As a kid, I found nothing more frustrating than being held in place – physically and spiritually. Being the youngest of five kids, I had some experience with being physically held in place – pinned down and given the “tummy treatment” by torturous older brothers. And being the youngest of five, I also had ample experience with being held in place spiritually – fancy talk for being told “no”. As a kid, you always have to ask for permission. And for the things I was asking for permission, the answer was often a (very reasonable) “no”. Like sledding down the streets after a huge snowfall!
As an adult, my frustration has shifted from being held in place, to being pulled in every direction at once. Having one kid pulling my glasses off while another pulls me by the jacket to Second Cup for a chocolate chip cookie, while being late to pick up a third. And the dogs… Having one hyper French Bulldog pull one leash while the paralyzed Puggle insists on sniffing a lamp post. And the spiritual being pulled in one direction which no one really wants to hear about.
The other night, I opened the front door to take the dogs for a walk. At the exact moment a cat happened to be walking. Barnie the Frenchie takes off like a bat out of hell, ripping the leash from my hands. And I take off after him. Dragging Pudge the Paralyzed Puggle through the snow like a sack of potatoes. I eventually have to ditch her in the back alley and run into someone’s back yard to nab Barnie. By the time I come back, she has scuttled forward about 10 feet. Only after pooping and then dragging the leash through her doody. Needless to say the walk home was a quiet one. Although I did make a video recounting the experience which I have yet to publish for fear it makes me look a tad unhinged. lol.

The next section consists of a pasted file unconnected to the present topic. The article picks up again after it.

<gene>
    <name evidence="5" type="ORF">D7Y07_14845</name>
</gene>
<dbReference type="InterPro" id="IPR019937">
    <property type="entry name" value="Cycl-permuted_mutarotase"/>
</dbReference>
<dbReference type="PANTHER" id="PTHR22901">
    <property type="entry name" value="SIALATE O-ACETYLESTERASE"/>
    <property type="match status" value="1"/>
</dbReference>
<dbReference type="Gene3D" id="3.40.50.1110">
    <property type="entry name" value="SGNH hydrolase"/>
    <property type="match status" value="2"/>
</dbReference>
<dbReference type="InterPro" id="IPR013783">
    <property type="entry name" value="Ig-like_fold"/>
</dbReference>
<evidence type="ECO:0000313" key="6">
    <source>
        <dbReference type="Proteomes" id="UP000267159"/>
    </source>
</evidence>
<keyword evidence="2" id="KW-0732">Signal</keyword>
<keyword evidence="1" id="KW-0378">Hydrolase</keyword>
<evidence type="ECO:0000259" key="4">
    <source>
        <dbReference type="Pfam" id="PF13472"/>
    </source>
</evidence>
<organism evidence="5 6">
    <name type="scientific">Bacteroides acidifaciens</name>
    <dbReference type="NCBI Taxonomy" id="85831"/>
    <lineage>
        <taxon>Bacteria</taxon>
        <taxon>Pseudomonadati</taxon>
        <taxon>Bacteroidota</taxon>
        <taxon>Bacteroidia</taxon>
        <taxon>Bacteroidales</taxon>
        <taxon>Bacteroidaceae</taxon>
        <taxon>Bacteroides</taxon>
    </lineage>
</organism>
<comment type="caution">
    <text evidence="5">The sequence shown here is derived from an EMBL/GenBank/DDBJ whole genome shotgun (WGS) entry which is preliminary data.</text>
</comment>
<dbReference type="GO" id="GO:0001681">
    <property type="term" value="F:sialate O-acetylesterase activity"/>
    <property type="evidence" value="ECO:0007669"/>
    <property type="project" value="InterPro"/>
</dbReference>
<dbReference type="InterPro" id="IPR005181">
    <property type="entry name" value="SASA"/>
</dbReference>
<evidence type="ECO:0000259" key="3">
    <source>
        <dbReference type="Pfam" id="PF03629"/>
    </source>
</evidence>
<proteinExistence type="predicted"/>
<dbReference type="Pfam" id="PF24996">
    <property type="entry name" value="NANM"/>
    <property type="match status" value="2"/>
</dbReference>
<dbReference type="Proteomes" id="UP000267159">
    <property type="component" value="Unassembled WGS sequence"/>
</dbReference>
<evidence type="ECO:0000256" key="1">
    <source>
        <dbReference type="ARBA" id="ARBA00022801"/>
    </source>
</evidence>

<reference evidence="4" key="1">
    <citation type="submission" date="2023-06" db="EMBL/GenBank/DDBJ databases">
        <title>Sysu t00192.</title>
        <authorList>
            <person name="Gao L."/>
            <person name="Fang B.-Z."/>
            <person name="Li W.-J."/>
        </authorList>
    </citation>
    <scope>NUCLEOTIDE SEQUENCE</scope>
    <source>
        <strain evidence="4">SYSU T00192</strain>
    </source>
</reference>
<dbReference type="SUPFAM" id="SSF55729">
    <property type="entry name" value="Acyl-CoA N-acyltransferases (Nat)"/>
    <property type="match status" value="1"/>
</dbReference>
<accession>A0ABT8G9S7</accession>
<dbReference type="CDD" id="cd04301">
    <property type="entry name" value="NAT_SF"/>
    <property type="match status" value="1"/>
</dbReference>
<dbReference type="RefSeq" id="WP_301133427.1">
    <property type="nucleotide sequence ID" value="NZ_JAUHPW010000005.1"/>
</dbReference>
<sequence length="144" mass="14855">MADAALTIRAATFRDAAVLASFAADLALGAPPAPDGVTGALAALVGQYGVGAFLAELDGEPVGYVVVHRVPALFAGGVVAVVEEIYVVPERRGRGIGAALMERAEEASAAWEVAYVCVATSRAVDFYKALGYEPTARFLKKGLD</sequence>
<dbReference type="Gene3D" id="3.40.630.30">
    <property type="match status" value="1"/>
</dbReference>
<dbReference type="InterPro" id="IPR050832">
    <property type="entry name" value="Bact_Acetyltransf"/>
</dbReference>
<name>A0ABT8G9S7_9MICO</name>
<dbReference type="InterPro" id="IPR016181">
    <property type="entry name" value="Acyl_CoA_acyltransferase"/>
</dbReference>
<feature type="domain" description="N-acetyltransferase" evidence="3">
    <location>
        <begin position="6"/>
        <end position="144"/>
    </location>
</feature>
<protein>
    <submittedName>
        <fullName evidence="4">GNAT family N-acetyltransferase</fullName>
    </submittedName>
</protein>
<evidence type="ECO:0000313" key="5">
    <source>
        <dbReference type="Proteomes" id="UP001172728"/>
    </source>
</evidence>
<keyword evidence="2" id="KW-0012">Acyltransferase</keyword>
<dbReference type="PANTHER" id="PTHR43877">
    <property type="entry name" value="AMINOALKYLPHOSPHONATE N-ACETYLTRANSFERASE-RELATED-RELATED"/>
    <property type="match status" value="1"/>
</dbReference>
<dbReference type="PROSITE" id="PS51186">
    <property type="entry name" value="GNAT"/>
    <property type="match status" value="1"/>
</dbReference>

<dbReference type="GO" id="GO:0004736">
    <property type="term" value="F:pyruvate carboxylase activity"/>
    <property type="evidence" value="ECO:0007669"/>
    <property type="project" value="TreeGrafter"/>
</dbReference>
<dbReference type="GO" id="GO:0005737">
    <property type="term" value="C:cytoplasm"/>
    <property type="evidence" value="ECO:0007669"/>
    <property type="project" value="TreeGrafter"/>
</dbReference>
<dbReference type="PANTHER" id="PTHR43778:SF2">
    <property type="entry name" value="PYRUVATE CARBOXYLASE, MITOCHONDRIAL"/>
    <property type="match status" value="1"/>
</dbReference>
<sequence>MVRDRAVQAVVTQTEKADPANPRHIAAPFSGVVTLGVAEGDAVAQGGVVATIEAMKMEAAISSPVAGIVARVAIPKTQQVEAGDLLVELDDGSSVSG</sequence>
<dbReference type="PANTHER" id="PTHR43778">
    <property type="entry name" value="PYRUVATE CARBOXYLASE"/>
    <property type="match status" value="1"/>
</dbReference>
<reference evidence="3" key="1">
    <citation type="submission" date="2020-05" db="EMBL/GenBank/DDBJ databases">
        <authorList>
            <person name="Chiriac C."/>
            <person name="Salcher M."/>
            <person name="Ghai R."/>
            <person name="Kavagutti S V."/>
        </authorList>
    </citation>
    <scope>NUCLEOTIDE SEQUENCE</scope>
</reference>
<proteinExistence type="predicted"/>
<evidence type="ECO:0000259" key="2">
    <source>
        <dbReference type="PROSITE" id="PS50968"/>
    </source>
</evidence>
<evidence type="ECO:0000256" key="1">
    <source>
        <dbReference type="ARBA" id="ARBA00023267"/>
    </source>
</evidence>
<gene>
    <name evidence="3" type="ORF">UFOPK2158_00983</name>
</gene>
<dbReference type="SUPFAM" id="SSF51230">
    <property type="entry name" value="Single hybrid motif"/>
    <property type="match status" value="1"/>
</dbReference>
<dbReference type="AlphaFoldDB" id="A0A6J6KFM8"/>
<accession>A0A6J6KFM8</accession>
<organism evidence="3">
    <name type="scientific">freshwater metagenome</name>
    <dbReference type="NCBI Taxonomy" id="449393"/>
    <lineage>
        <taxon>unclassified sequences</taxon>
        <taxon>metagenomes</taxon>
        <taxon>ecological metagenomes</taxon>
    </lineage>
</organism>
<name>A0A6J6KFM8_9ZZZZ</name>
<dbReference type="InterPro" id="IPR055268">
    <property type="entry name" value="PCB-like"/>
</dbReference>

But for all the (sometimes soul-crushing) frustration, there is something curious about Pudge’s influence on the world. She brings out kindness and joy in people with whom she crosses paths. I have never seen anyone have a negative reaction when looking at her. People sometimes have a sympathetic reaction, which is really more projection than genuine pity. But the vast majority of people who see her are just rejoiced. Refreshed. Rejuvenated.
“That’s so nice that she hasn’t given up”, they say.
“Look how happy she is”, they say.
“It’s like she doesn’t even know she paralyzed”, they say.
It’s like they see their own hope in her eyes. It’s like she reminds them that there is happiness after hardship. It’s like Pudge the Paralyzed Puggle motivates them to go out and do something good for someone else. It’s the best of human projection. Most important, and without exception, she makes people smile, if only for a moment of their day.
And while I have gotten mighty fed up cleaning up poop and pee all over the house, all day, every day, there is a bright side: I appreciate my wife’s ability to put up with what would drive any normal person insane. I no longer have a phobia of getting dog poop on my bare hands. And my kids are learning that one person’s intolerable filth is just a Tuesday morning at the Viva Frei residence.